The deadline for entries for the 32nd Science in Society Journalism Awards competition offered by the Canadian Science Writers' Association (CSWA) is January 31, 2004. The CSWA offers a total of sixteen $1000 prizes annually to honour outstanding contributions to science writing in print, broadcast including radio and television, student writing, and books. The range of eligible topics is broad, including health and medicine, nature, natural resources, the environment, physics and computer sciences. Competitors must be Canadian citizens or resident of Canada and entries, in either French or English, must have been published in Canada during the 2003 calendar year. Please find the necessary entry form for this competition in pdf format at our web site www.sciencewriters.ca. The CSWA also administers the Canadian Forest Service Journalism Awards in Newspapers and Magazines, the NRCan Office of Energy Efficiency Media Award, The L’Oreal Canada Journalism Award in all media, and is associated with the Yves Fortier Earth Science Journalism Award for newspapers.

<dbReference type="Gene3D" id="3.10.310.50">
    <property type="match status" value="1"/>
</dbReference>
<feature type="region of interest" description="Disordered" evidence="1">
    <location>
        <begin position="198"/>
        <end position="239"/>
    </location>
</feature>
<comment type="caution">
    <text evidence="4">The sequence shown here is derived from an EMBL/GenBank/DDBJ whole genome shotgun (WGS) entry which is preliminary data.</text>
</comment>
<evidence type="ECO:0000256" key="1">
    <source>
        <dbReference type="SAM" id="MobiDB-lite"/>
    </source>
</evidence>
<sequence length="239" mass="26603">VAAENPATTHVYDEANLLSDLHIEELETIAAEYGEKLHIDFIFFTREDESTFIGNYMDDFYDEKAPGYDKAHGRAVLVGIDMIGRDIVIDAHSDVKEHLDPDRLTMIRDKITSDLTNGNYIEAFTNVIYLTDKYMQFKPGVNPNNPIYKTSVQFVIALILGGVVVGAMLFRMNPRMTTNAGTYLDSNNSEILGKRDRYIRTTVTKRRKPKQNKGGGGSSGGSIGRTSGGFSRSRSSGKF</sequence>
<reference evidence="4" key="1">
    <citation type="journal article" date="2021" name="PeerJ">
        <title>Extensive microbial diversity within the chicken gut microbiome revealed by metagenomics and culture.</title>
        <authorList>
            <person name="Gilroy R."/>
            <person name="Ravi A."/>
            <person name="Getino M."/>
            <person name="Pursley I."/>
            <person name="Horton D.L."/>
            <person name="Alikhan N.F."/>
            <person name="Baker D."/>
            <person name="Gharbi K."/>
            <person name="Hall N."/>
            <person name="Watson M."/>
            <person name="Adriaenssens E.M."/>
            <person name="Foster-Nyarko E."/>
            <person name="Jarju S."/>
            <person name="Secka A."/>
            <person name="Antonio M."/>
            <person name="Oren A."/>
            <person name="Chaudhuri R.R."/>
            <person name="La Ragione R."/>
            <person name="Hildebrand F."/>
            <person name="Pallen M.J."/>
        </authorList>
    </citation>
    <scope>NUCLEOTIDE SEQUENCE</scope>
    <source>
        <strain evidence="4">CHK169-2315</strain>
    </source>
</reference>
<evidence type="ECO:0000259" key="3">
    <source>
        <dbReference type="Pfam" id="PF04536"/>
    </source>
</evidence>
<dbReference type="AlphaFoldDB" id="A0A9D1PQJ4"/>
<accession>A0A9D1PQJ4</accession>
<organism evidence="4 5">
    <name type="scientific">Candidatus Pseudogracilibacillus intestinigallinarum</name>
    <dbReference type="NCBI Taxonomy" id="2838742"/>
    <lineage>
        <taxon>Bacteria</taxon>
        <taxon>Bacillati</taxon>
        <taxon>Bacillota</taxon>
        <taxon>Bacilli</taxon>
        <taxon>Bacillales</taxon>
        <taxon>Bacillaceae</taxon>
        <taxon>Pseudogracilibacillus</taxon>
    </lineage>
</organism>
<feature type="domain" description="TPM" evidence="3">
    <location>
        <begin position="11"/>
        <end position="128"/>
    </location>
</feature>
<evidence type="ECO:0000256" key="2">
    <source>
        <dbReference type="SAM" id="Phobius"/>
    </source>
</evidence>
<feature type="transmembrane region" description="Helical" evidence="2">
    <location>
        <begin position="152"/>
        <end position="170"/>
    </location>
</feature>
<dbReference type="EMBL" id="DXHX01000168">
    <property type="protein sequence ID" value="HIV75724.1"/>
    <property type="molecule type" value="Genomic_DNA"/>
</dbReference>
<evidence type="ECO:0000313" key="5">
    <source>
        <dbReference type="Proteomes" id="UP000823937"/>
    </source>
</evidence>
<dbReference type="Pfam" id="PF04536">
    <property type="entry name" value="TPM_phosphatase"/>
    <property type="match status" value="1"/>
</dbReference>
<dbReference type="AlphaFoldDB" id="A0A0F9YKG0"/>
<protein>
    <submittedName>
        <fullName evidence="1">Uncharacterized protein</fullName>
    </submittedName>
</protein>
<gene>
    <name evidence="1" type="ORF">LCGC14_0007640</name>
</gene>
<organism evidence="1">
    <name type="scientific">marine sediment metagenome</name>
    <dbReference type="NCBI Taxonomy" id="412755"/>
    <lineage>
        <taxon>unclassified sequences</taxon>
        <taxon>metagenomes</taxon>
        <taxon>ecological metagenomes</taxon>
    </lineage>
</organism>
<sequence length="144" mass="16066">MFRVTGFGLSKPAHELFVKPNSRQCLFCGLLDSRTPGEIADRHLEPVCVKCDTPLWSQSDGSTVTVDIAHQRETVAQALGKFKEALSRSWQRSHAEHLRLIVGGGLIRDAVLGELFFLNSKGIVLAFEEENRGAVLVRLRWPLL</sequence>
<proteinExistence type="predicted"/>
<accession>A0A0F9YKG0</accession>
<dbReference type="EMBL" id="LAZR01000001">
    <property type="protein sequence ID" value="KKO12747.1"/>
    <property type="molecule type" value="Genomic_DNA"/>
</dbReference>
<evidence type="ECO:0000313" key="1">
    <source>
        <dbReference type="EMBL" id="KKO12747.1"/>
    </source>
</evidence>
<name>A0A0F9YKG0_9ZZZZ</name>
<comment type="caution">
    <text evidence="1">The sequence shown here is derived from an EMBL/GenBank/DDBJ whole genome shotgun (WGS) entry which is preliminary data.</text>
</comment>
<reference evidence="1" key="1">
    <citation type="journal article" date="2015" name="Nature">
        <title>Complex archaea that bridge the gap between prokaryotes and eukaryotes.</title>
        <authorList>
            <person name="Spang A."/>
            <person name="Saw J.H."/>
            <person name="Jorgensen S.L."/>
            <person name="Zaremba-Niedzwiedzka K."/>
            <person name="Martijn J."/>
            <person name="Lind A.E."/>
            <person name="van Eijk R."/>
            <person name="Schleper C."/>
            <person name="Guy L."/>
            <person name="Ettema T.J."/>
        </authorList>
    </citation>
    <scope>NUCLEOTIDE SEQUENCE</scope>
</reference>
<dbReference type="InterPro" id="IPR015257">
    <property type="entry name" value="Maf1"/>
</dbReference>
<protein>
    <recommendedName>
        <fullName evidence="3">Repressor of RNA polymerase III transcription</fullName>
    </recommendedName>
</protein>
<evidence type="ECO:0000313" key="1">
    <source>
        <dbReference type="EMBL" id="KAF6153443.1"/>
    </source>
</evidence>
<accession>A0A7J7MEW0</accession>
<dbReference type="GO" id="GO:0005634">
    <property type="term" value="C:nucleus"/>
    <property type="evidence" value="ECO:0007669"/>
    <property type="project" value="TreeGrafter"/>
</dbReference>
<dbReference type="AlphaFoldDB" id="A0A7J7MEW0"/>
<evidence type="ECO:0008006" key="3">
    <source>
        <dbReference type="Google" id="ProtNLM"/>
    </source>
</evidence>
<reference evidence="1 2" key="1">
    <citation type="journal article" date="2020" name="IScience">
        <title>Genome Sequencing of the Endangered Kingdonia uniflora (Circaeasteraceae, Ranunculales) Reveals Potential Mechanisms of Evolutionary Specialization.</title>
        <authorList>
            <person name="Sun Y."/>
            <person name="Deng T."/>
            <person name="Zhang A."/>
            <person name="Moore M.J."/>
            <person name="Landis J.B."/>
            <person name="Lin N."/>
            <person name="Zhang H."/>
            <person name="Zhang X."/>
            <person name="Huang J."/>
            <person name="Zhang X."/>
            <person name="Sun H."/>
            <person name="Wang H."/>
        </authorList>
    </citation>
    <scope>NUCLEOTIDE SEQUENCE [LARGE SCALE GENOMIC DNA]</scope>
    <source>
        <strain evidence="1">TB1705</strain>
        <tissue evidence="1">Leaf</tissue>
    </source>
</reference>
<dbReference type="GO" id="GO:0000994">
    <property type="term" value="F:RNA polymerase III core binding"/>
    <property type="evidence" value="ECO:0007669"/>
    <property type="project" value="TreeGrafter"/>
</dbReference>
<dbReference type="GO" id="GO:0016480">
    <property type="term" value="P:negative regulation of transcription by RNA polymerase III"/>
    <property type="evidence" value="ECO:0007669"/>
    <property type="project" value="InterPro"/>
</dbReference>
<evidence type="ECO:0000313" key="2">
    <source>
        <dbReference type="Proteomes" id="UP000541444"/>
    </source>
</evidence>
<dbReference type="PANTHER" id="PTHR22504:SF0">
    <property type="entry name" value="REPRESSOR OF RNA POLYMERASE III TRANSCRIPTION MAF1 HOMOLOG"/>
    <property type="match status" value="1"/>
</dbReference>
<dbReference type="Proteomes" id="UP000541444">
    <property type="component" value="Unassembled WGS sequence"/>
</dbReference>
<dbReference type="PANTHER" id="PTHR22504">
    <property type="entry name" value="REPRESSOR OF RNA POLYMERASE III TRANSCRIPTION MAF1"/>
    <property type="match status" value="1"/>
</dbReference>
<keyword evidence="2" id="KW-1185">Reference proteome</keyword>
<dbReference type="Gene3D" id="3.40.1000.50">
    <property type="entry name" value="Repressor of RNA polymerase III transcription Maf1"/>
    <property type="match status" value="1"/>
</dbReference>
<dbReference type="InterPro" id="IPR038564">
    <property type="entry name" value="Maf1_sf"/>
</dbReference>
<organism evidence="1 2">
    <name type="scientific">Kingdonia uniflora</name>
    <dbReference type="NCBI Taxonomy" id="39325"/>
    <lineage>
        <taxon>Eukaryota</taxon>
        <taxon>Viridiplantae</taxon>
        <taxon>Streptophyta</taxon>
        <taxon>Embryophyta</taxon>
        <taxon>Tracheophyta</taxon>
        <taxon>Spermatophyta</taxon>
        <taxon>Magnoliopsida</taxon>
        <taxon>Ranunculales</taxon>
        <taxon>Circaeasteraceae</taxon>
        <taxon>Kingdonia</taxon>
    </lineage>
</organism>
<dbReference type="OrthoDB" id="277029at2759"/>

3. How to get hold of one of our films
We have had numerous requests about how to get a copy of some of the films featured at our festival. At present our agreement with the filmmakers and distributors only allows us to screen the films at our festival, for which we pay screening fees. We do encourage the use of the films by other groups to help bring environmental issues to wider audiences, so we are posting the distributor information for all of this year’s films on our website. Please look for it under the 2003 Festival Schedule.
4. Volunteering -We want your skills and energy
Wondering how you can get involved with Planet in Focus? We need volunteers at the festival, and in our office all through the year. We need dedicated people from diverse backgrounds to join committees (communications, fundraising, and community relations), and the Board of Directors. We need local organizers across Canada to help bring the festival tour screenings to more communities and more Canadians. In return you’ll meet some of the nicest people, feel the satisfaction of contributing to one of the most innovative and effective environmental and arts organizations in the country, and have a lot of fun too. Send us a message at email@example.com.